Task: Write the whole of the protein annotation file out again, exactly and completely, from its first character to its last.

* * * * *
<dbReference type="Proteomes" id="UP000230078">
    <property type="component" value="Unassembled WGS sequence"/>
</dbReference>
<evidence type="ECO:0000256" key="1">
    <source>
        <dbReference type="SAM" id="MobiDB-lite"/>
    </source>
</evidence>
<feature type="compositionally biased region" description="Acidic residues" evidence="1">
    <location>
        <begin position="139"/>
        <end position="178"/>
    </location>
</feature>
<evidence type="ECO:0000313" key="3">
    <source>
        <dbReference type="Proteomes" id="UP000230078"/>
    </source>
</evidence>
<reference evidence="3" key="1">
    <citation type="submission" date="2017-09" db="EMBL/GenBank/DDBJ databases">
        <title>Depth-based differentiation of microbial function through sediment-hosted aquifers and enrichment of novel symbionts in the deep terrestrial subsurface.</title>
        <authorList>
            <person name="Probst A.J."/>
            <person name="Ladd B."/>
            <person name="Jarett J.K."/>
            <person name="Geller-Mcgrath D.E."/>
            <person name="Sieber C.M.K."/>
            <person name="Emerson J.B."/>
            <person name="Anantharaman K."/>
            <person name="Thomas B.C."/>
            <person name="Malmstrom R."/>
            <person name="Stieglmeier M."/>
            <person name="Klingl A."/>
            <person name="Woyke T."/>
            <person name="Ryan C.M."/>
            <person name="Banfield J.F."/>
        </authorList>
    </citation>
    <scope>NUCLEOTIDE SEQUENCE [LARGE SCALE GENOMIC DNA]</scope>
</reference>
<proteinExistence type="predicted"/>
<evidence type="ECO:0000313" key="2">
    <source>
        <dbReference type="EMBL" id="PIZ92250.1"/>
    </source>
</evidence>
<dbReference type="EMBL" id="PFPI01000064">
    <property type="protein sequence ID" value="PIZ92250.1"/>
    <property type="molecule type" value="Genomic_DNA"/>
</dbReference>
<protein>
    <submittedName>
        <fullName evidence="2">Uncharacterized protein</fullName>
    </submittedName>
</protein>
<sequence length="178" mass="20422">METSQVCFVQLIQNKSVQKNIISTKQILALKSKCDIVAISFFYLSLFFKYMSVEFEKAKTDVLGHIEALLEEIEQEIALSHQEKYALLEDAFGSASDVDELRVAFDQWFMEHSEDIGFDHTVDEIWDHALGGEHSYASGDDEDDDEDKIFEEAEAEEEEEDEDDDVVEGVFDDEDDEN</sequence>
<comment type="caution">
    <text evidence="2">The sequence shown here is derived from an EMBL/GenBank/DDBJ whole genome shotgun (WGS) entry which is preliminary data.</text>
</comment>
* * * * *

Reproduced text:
<dbReference type="Proteomes" id="UP000230078">
    <property type="component" value="Unassembled WGS sequence"/>
</dbReference>
<evidence type="ECO:0000256" key="1">
    <source>
        <dbReference type="SAM" id="MobiDB-lite"/>
    </source>
</evidence>
<feature type="compositionally biased region" description="Acidic residues" evidence="1">
    <location>
        <begin position="139"/>
        <end position="178"/>
    </location>
</feature>
<evidence type="ECO:0000313" key="3">
    <source>
        <dbReference type="Proteomes" id="UP000230078"/>
    </source>
</evidence>
<reference evidence="3" key="1">
    <citation type="submission" date="2017-09" db="EMBL/GenBank/DDBJ databases">
        <title>Depth-based differentiation of microbial function through sediment-hosted aquifers and enrichment of novel symbionts in the deep terrestrial subsurface.</title>
        <authorList>
            <person name="Probst A.J."/>
            <person name="Ladd B."/>
            <person name="Jarett J.K."/>
            <person name="Geller-Mcgrath D.E."/>
            <person name="Sieber C.M.K."/>
            <person name="Emerson J.B."/>
            <person name="Anantharaman K."/>
            <person name="Thomas B.C."/>
            <person name="Malmstrom R."/>
            <person name="Stieglmeier M."/>
            <person name="Klingl A."/>
            <person name="Woyke T."/>
            <person name="Ryan C.M."/>
            <person name="Banfield J.F."/>
        </authorList>
    </citation>
    <scope>NUCLEOTIDE SEQUENCE [LARGE SCALE GENOMIC DNA]</scope>
</reference>
<proteinExistence type="predicted"/>
<evidence type="ECO:0000313" key="2">
    <source>
        <dbReference type="EMBL" id="PIZ92250.1"/>
    </source>
</evidence>
<dbReference type="EMBL" id="PFPI01000064">
    <property type="protein sequence ID" value="PIZ92250.1"/>
    <property type="molecule type" value="Genomic_DNA"/>
</dbReference>
<protein>
    <submittedName>
        <fullName evidence="2">Uncharacterized protein</fullName>
    </submittedName>
</protein>
<sequence length="178" mass="20422">METSQVCFVQLIQNKSVQKNIISTKQILALKSKCDIVAISFFYLSLFFKYMSVEFEKAKTDVLGHIEALLEEIEQEIALSHQEKYALLEDAFGSASDVDELRVAFDQWFMEHSEDIGFDHTVDEIWDHALGGEHSYASGDDEDDDEDKIFEEAEAEEEEEDEDDDVVEGVFDDEDDEN</sequence>
<comment type="caution">
    <text evidence="2">The sequence shown here is derived from an EMBL/GenBank/DDBJ whole genome shotgun (WGS) entry which is preliminary data.</text>
</comment>